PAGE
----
Literally twenty minutes away from the vacation rental, after more than four hours on the road, a call from my mother. “Your cousin tested positive for Covid, which means everyone in the house has probably been exposed for days, what do you want to do?” Fatigued after a full work day plus hours of driving, and faced with a return trip under the cover of darkness, we decided turning around wasn’t an option; it’d have to wait for the next morning. On a summer weekend, every hotel in the area was booked solid.
We turned to the Outback.
Emptied of gear, the Outback makes a fine vessel for car camping. You’d do well to bring along a sleeping pad and a bit of plywood to even out your bunk, but in a pinch, it sure beats Covid exposure. I’m surprised you don’t see more car camping enthusiasts pimping Outbacks on Instagram. They’re far roomier than r/battlewagon’s darling, the XV Crosstrek, as capable on trails as most body-on-frame off-roaders, except over the gnarliest terrain, and yet they seem to fly under the radar.
The next morning, we said our goodbyes from a distance and turned tail (at this point, five of the eleven people in the house had tested positive for Covid and by the end of the day, it’d be ten of eleven). My new bike wedged back into the cargo area without much fuss and we made it back home late the next day. All told, we averaged about 25 mpg, which I’d deem acceptable for a large vehicle with full-time AWD and a punchy turbocharged engine, but certainly not exemplary.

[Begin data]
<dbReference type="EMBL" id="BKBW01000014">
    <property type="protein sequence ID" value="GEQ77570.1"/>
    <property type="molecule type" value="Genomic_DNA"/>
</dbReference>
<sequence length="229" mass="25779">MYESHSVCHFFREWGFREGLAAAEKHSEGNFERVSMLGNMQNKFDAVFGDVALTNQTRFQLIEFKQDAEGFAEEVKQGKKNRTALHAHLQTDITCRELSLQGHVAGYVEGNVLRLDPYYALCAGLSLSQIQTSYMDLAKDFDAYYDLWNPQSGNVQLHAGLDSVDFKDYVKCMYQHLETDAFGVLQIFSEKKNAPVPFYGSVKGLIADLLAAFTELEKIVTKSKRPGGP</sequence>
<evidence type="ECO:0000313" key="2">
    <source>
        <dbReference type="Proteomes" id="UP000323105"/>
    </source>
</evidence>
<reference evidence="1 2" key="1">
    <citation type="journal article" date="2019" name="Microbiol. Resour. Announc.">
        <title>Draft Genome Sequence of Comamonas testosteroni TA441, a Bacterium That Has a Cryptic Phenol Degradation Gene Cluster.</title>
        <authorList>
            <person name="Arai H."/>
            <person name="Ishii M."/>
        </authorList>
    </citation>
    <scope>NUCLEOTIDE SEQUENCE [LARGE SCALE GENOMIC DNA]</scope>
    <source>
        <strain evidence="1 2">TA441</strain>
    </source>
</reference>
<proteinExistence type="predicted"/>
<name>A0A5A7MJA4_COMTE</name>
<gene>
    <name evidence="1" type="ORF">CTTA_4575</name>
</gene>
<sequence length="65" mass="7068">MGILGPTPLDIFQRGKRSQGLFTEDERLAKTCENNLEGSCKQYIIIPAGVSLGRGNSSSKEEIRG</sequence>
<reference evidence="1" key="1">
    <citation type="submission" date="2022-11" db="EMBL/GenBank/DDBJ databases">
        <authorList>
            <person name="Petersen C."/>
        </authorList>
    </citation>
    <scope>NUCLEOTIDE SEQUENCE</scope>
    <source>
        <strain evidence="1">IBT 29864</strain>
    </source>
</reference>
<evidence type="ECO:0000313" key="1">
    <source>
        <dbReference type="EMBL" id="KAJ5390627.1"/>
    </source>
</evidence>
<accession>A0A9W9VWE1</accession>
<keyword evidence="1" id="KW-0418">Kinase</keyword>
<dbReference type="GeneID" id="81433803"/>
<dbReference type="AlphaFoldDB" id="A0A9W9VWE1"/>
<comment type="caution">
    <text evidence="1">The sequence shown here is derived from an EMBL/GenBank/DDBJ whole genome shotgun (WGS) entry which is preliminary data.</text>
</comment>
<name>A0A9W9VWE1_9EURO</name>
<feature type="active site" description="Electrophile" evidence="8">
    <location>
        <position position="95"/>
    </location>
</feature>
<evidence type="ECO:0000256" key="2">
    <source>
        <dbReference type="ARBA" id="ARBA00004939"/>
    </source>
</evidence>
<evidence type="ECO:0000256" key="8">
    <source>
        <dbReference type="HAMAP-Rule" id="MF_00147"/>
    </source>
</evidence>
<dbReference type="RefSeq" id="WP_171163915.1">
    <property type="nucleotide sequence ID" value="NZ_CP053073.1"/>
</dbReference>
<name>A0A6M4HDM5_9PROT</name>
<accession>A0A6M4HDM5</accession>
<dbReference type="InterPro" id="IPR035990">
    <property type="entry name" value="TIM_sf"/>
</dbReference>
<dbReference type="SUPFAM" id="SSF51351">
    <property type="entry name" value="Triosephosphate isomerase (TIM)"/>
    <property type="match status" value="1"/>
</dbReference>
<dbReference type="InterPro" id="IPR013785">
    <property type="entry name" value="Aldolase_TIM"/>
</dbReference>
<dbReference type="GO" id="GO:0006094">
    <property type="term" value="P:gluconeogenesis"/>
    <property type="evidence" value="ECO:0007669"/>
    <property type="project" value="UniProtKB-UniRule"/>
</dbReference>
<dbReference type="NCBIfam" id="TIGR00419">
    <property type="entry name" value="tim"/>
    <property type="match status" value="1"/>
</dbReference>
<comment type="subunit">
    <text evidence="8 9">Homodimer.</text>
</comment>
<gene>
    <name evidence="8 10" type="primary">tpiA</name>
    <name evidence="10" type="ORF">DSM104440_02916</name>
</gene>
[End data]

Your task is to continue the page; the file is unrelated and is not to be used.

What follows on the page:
So how much of all this review is about the Outback and how much of it only applies to the Outback Wilderness? I didn’t have the bandwidth to take the Wilderness deep off-road, so I can’t say definitively. But I’ve driven nearly every generation of Outback on snowy rutted country roads and never had one let me down. They’re awesomely capable vehicles in the right hands and sticking knobbier tires and a suspension lift on one couldn’t dilute that capability. Maybe even expand it.
Still, it’s worth taking a look at what the Wilderness package actually buys you. Namely, it’s 9.5 inches of ground clearance, more than an inch higher than your average Outback, and roughly equal to that of a Toyota 4Runner, for reference. That height comes courtesy of shocks and springs that were lengthened, plus the sidewall from those knobby all-terrain tires. There’s also an “X-MODE” setting for the all-wheel-drive system, which Subaru vaguely claims offers “increased capability”. The rear diff was revised with a final drive ratio of 4.44:1, which alongside some tuning of the CVT, improves the Wilderness’s low-end torque, thus lending a billy goat’s penchant for muscling up steep terrain (my words at the end there, not theirs).